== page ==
Listening to Your Friends Could Help Them Live Longer, Study Says

People receive support through many avenues: numbing out pain with reality television, putting on sneakers for a quick burst of endorphins, or just venting to a good friend. Studies show that social support is not only healthy, but it can also reduce your risk for Alzheimer's and related dementias. So next time your friend asks if they can vent or complain, really listen to them, because you might actually be helping them live longer.

In a new study published in the journal Jama Network Open, scientists discovered that surrounding yourself with friends and family who actively listen to you when you're venting can help to build cognitive resilience.

Cognitive resilience is a theoretical concept that describes peoples' ability to remain highly cognitive throughout aging. A low cognitive resilience is often associated with Alzheimer's and other related dementias, or diseases that impair brain function, thought processes, and memory.

It is estimated that more than 6 million Americans suffer from Alzheimer's. The Alzheimer's Association projects that more than 12.7 million Americans 65 and older will have Alzheimer's by 2050.

Supportive listening leads to higher cognitive resilience
A new study shows that being surrounded by friends and loved ones who actively listen can help reduce your risk of Alzheimer's and related dementias. According to the Alzheimer's Association, more than 12.7 million Americans 65 and older will have Alzheimer's by 2050. Tatiana/Getty Images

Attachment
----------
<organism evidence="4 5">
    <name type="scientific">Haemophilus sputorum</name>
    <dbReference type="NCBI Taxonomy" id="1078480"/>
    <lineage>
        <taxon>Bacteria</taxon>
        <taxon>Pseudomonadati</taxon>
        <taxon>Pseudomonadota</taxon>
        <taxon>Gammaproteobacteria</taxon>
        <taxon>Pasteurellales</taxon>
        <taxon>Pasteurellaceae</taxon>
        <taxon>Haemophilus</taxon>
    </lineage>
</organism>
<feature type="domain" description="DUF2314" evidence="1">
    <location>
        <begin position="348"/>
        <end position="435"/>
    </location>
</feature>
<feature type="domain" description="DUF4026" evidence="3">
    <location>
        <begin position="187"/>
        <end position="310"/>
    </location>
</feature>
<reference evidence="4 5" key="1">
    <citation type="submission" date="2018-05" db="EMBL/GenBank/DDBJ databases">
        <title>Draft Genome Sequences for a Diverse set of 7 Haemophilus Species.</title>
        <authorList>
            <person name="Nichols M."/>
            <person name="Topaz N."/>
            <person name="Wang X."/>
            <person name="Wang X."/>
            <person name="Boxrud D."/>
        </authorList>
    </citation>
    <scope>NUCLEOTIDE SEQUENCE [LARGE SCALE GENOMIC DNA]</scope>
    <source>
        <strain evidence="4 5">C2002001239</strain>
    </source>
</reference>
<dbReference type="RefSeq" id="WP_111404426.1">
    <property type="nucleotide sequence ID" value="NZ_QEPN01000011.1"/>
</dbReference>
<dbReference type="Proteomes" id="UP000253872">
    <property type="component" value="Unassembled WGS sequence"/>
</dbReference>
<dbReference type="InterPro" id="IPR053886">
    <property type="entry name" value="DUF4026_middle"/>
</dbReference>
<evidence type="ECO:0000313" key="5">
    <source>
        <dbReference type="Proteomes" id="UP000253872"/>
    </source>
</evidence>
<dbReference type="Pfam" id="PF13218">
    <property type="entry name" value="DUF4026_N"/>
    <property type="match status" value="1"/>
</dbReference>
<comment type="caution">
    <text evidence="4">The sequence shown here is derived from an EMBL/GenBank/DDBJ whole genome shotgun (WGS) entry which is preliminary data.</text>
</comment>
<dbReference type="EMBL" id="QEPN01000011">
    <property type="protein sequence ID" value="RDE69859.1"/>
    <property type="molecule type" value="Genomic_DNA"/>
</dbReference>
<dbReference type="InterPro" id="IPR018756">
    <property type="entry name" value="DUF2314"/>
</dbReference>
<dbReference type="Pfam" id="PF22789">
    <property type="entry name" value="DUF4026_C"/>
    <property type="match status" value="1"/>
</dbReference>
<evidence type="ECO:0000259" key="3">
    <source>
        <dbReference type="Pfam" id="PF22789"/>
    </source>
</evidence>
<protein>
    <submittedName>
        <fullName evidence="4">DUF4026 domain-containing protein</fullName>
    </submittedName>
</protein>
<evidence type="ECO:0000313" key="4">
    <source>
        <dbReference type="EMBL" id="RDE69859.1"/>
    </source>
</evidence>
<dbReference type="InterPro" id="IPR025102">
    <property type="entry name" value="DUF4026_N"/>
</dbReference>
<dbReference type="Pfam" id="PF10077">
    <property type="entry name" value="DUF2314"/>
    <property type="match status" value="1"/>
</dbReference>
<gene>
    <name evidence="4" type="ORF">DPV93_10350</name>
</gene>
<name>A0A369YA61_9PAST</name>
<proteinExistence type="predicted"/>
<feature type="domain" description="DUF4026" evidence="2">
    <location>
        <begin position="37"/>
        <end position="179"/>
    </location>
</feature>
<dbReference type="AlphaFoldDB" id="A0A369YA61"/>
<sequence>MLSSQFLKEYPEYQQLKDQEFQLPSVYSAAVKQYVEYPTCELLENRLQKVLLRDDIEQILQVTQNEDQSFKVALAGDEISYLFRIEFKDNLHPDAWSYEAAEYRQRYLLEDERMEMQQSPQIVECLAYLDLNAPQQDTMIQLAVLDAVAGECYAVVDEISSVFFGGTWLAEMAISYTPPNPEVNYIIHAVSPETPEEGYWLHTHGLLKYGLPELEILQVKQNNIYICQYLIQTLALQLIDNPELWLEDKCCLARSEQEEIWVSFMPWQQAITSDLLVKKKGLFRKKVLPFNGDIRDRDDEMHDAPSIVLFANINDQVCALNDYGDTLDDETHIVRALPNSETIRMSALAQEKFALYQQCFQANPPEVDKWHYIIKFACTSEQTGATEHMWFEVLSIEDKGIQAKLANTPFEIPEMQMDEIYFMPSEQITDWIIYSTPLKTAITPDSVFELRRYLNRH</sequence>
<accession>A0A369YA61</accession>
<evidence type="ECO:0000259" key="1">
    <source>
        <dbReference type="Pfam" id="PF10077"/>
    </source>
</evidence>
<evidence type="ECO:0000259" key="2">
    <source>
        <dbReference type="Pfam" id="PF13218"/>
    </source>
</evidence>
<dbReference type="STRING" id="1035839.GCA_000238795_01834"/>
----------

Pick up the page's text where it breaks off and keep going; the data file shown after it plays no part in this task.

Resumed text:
The study asked 2,171 adults to self-report their levels of socialization based on five types: listening, advice, love-affection, emotional support and sufficient contact. The scientists then measured the participants' cognitive resilience using Magnetic Resonance Imaging (MRI).

During their research, the scientists discovered participants with high levels of supportive listening as a form of support reported higher cognitive resilience. Supportive listening is the act of letting people tell stories or vent while being fully attentive and connected. Sometimes, people don't want advice or even a reply, they just need someone to listen to what they have to say; this is an example of supportive listening.

"A working Alzheimer Association research framework proposes that cognitive resilience–enhancing factors—by definition—modify the association between physical brain changes attributable to age or disease and cognitive performance," researchers wrote in the study.

One study done in 2019 concluded that social interaction could predict cognitive decline in individuals. The scientists looked at individual levels of beta-amyloid in the brain which is directly tied to cognitive decline and dementia. Scientists found that participants with high levels of beta-amyloid who did partake in high levels of social interaction had less cognitive decline than individuals with low levels of social interaction and high beta-amyloid levels.

Similarly, the new study showed that increased levels of social interaction led to neurogenesis, or the growth of new neurons. These new neurons increase synaptic plasticity which contributes to memory. The researchers concluded that the brain processes necessary for social interaction produce amino acids which play a large role in neural repair.

While it is important to have close relationships that allow for supportive social interactions, it's also important to be a good listener for your friends. Not only can it make both parties feel better, but it can also help keep your brains healthy and resilient.